Meanwhile, in the instant case, the defendants have vigorously opposed a similar action seeking a much smaller payment—precisely for lack of a consented-to appropriation. Furthermore, the Circuit Court inexplicably has failed to provide the same judicial treatment—and since there is no opinion, this Court can only guess the rationale for such a disparity. There is no “classification” that can justify this unequal treatment— and no reason why the Illinois courts should give priority to one kind of payment without a consented-to appropriation while denying another. It is especially unconscionable to inflict such an injury on those who serve the neediest citizens of the State. In AFSCME, the Appellate Court in the Fifth District justified upholding what has become a massive billion-dollar expenditure to State employees because of only a tentative and preliminary assessment that there was a valid legal claim of unlawful impairment of the obligation of contracts. Accordingly, if this Court finds that there is no legal claim of impairment in this case—a ruling on the merits—then it follows that the order of the Court in St. Clair County now paying the state employees—which is based only on a tentative or preliminary assessment of the same legal claim—has to be dissolved immediately as well. Furthermore, under state law, there should be full restitution of $4 billion for wrongful issuance of a preliminary injunction.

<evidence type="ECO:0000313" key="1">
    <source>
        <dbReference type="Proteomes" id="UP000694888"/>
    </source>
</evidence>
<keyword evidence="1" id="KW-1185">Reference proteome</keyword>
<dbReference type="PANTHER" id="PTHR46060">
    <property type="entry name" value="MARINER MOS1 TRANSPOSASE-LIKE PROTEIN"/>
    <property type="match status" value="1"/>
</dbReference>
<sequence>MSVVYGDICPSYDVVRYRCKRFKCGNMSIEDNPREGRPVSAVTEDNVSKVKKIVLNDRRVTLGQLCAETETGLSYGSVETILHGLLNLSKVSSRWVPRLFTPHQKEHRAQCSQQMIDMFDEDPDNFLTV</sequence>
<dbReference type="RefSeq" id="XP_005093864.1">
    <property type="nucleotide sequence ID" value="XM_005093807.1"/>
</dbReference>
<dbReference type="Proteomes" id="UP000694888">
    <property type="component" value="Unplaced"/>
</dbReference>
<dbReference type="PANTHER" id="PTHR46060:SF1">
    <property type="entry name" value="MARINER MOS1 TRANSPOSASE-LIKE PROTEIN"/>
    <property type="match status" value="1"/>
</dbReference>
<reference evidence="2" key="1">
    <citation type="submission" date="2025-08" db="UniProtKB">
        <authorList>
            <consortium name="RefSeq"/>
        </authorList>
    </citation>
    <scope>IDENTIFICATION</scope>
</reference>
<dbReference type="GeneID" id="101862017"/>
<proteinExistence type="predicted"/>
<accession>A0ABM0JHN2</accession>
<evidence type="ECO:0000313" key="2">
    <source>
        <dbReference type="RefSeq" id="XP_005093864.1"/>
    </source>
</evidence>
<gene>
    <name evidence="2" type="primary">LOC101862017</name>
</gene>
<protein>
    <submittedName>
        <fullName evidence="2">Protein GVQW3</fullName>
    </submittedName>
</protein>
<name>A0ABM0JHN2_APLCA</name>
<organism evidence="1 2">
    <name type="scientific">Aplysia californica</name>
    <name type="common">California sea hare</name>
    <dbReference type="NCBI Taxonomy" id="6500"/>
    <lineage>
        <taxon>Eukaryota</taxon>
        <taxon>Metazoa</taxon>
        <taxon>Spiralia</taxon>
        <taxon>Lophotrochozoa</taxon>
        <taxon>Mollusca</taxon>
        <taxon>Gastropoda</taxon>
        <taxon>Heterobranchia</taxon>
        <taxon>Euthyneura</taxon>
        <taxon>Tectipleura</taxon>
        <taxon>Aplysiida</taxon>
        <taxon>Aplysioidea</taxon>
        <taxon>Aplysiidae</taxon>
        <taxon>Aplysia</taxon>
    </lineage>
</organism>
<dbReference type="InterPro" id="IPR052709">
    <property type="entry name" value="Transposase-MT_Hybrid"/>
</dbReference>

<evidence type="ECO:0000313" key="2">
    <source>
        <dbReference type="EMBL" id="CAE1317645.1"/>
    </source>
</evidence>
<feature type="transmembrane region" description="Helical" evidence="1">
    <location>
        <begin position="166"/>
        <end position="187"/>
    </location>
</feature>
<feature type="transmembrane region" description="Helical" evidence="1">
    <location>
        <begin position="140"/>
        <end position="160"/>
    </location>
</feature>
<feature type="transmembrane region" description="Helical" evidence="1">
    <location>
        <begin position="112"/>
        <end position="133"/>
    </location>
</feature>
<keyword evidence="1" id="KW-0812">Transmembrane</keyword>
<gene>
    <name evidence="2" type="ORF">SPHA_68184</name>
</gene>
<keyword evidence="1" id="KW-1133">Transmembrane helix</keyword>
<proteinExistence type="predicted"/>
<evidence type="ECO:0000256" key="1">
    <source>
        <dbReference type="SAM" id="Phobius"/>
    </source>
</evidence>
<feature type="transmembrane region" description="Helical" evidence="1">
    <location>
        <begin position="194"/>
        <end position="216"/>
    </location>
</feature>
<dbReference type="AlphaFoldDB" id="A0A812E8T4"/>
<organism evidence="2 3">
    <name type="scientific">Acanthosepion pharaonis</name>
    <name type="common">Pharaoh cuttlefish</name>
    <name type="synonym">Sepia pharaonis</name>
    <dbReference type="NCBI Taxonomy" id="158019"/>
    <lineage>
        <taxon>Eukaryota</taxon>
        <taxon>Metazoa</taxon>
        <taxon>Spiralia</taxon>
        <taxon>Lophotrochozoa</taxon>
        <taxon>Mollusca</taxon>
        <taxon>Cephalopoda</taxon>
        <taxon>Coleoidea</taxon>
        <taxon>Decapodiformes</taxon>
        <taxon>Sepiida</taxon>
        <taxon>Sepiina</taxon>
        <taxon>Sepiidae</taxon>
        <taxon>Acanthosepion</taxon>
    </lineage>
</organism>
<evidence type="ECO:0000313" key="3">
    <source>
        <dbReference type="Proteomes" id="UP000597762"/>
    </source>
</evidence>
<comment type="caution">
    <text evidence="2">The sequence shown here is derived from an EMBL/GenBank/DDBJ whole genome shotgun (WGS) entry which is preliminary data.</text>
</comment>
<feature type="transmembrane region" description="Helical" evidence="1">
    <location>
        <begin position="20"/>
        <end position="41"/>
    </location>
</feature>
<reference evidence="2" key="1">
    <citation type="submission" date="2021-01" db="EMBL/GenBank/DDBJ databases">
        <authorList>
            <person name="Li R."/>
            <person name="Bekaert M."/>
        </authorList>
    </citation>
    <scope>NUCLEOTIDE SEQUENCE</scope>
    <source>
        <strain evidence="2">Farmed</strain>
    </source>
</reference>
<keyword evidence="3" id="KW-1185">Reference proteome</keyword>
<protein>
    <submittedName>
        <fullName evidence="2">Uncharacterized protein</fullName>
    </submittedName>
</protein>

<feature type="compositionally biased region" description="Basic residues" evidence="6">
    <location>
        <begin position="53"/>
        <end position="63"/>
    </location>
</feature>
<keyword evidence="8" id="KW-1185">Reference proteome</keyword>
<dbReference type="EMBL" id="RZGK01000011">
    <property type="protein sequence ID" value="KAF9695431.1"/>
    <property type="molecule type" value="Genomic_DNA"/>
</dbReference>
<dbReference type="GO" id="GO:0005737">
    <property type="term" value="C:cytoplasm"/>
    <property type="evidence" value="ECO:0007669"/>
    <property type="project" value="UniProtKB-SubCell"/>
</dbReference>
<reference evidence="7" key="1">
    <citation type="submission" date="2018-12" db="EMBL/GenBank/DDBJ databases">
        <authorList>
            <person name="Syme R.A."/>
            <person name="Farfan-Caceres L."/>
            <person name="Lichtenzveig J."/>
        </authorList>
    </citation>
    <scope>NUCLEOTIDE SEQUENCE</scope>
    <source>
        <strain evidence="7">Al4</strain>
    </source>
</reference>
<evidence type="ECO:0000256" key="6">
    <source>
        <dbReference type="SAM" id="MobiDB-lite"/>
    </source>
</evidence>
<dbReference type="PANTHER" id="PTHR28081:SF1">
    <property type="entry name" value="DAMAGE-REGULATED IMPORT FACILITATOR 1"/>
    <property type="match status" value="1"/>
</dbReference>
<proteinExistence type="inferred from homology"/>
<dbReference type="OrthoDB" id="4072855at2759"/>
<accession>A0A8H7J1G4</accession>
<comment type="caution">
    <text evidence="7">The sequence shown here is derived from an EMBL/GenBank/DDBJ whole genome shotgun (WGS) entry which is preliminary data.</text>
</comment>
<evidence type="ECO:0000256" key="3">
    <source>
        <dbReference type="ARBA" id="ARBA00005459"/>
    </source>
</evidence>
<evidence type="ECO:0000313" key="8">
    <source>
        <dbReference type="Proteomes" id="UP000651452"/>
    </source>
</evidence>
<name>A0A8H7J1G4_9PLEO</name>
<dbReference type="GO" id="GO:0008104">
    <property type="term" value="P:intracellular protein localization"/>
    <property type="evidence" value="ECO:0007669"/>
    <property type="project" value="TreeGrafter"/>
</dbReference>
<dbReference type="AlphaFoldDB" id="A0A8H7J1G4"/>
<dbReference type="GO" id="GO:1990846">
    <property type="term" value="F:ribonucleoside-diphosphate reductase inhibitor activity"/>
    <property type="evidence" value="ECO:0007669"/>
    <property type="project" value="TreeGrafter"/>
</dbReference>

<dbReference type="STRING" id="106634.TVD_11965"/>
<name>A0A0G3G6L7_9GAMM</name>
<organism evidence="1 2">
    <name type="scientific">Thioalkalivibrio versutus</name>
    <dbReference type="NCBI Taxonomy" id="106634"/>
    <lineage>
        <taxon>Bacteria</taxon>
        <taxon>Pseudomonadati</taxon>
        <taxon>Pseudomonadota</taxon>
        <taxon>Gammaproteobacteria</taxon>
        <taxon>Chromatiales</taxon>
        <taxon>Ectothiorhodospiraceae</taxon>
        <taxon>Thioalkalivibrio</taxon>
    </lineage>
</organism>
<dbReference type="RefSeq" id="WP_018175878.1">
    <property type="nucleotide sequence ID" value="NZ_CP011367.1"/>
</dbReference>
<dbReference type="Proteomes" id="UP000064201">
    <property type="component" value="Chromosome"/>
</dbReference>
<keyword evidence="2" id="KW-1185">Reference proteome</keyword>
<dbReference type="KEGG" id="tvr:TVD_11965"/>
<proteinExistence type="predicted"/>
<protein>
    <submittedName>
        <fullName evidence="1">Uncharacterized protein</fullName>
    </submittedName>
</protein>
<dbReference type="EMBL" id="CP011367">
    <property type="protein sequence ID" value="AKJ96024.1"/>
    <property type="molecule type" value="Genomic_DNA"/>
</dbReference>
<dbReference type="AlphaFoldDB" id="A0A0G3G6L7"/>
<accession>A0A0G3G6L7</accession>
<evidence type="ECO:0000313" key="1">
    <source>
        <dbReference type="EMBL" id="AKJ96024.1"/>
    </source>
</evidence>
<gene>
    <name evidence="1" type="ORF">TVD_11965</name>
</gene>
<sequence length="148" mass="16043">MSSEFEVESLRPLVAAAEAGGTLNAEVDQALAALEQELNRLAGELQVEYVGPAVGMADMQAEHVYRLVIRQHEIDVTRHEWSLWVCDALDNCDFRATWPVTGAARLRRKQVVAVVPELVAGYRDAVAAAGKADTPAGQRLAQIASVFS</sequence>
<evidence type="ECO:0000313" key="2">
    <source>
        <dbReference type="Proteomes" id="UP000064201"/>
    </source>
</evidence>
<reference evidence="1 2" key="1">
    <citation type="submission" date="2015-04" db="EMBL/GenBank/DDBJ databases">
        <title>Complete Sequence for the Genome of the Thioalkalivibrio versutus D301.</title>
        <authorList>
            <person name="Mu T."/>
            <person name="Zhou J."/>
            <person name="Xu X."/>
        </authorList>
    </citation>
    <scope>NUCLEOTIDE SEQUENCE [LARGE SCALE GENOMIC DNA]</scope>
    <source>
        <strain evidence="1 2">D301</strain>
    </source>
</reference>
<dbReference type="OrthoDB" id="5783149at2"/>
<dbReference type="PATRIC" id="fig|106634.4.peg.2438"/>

* And now this